Charter completed the takeover of Time Warner Cable and Bright House Networks in May 2016 after the merger was approved by the Department of Justice and the Federal Communications Commission.
At a June 23, 2016, Senate oversight committee hearing, Kathleen “Kip” Mayo, the company’s executive vice president for customer relations, told senators that the company would relocate jobs from overseas call centers to the U.S.
“As part of our transaction with Time Warner Cable, Charter expects to hire 20,000 American workers, many of whom will fill customer service jobs that are currently outsourced to call centers located in other countries,” she said.
Nevertheless, Trump took credit for the 20,000 jobs.
The White House issued a press release – “President Trump Delivers on Jobs for the American People” – that not only touted the 20,000 jobs, but specifically noted that Charter “will be opening a brand new call center in McAllen, Texas, where the company will create 600 new American jobs.”
The Texas governor spoke at the White House about the McAllen call center, praising Trump for “living up to his campaign promise” to create more jobs and “returning jobs from overseas back to the United States.”
But the McAllen, Texas, jobs, too, were in the works before Trump won the presidency.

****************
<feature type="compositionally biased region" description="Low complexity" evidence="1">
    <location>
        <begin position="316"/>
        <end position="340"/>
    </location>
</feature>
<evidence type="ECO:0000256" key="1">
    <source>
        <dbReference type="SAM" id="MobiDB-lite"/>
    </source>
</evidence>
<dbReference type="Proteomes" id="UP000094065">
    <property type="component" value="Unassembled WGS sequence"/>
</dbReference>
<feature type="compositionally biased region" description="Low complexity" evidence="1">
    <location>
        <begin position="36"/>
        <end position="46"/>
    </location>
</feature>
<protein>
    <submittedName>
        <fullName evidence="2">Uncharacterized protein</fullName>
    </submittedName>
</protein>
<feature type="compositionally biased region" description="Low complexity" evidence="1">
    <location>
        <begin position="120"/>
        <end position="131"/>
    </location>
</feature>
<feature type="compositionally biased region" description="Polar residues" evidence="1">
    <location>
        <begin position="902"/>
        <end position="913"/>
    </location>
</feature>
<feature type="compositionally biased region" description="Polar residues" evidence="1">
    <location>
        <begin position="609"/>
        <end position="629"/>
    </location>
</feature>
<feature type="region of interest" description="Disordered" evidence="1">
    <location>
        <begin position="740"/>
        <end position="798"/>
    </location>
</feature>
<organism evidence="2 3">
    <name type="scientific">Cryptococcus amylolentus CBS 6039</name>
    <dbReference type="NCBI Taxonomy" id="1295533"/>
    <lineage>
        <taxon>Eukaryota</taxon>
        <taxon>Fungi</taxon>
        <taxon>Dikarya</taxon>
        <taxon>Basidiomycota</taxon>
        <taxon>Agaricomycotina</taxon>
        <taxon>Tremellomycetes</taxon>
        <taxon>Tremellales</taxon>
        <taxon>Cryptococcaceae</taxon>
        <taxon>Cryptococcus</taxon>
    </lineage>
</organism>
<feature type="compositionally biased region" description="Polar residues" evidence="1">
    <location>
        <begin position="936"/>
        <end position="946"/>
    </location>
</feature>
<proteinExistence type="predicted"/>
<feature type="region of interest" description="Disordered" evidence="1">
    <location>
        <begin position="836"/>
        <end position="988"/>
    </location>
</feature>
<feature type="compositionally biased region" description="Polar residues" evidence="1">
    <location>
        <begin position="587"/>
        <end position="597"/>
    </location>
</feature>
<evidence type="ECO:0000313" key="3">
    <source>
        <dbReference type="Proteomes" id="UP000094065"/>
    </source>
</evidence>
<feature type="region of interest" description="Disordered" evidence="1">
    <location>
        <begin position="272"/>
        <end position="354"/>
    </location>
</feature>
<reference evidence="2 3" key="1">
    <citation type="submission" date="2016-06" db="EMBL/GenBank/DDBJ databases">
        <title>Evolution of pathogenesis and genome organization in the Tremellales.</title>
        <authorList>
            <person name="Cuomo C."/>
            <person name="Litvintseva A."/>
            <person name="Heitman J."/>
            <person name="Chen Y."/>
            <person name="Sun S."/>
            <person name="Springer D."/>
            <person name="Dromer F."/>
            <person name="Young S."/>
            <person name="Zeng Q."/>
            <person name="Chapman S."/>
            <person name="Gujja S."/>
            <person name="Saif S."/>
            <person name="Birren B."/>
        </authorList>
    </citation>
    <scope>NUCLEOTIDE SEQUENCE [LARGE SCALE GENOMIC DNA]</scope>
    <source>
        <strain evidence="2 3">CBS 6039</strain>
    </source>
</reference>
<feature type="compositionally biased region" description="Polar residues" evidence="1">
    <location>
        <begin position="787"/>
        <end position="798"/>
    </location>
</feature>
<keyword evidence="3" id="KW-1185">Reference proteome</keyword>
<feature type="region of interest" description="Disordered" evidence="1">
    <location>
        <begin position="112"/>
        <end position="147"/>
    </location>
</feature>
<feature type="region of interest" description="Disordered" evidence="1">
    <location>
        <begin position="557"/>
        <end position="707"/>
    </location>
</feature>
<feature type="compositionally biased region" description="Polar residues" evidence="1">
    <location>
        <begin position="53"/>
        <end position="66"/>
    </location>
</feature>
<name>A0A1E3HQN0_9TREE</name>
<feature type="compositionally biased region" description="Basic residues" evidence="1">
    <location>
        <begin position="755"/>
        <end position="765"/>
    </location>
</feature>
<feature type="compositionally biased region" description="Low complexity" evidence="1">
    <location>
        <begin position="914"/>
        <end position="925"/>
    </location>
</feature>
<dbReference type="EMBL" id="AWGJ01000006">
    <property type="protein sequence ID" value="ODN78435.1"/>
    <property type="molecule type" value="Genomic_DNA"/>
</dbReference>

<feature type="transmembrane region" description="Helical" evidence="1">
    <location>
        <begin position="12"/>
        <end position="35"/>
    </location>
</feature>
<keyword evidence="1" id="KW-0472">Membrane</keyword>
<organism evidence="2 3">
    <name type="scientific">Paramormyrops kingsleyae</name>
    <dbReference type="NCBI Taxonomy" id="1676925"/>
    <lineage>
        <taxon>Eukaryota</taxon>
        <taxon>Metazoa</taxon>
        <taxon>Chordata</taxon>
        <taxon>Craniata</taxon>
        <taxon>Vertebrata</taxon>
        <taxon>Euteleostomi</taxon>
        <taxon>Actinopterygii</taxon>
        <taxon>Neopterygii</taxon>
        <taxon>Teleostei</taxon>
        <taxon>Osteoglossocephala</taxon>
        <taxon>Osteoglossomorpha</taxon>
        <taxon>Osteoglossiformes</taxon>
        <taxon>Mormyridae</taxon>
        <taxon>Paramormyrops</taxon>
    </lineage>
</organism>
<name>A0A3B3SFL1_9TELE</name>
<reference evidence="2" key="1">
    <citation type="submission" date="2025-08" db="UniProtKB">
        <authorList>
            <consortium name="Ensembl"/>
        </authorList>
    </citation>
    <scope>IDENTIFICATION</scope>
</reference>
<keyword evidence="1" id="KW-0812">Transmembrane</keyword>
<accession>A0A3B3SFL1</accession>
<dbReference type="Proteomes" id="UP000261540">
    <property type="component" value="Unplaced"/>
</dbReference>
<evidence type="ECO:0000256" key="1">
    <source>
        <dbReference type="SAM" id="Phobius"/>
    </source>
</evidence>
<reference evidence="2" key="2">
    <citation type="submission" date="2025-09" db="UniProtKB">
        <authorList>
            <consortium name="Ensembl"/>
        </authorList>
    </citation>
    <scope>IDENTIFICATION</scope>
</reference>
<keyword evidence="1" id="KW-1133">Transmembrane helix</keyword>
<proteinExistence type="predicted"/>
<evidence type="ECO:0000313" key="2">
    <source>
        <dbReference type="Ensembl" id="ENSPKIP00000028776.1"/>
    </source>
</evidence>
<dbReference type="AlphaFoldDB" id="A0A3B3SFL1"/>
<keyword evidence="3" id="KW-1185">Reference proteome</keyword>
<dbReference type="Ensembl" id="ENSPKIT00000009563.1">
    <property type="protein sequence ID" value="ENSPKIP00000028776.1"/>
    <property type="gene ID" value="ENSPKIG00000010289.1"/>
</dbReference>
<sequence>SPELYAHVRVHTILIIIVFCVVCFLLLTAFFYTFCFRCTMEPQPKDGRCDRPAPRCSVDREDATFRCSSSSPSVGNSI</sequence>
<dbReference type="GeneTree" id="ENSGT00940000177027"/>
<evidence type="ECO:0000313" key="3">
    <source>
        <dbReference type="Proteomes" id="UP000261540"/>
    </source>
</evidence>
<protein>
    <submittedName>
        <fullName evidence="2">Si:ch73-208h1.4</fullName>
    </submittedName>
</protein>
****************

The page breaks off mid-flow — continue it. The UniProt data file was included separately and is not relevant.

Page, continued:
Rutledge, Charter’s CEO, discussed moving call center jobs from overseas to the U.S. in a second quarter earnings call with industry analysts on Aug. 9, 2016. He cited the McAllen call center as an example.
“We’ve already began in-sourcing efforts for the new company. The process of in-sourcing will take several years and will require that we hire 20,000 people, train them and equip them with trucks, tools and test equipment and house them in new and expanded facilities,” Rutledge told the analysts. “That process has already started as we are building Charter’s first Spanish language call center in McAllen, Texas with approximately 600 seats.”
We asked Charter spokesman Justin Venech what’s new about the White House announcement. Although the company previously announced the 20,000 U.S. jobs, Venech said, the time frame for the hiring is new. It will happen over four years, he told us. But that’s not much different from the time frame of “several years” that Rutledge gave analysts last August.
Venech also said the $25 billion investment is new. But the Hartford Courant reported that the Connecticut-based company was expected to make such a large investment over the next several years.
“Market analysts were expecting the company would spend roughly $30 billion on capital expenditures, such as buying cable boxes and maintaining its network, through 2020,” the paper wrote.
We asked Craig Moffett – a telecommunications industry analyst for MoffettNathanson who participated in Charter’s Aug. 9, 2016, earnings call – if he saw anything new in the White House announcement about the company’s 20,000 jobs and $25 billion investment.
“No,” Moffett told us. “The entire announcement appears to be a restatement of commitments that were first made informally as early as 2015, and made more formally in early 2016, at least six months before the election.”
If you liked this article, please donate $5 to keep NationofChange online through November.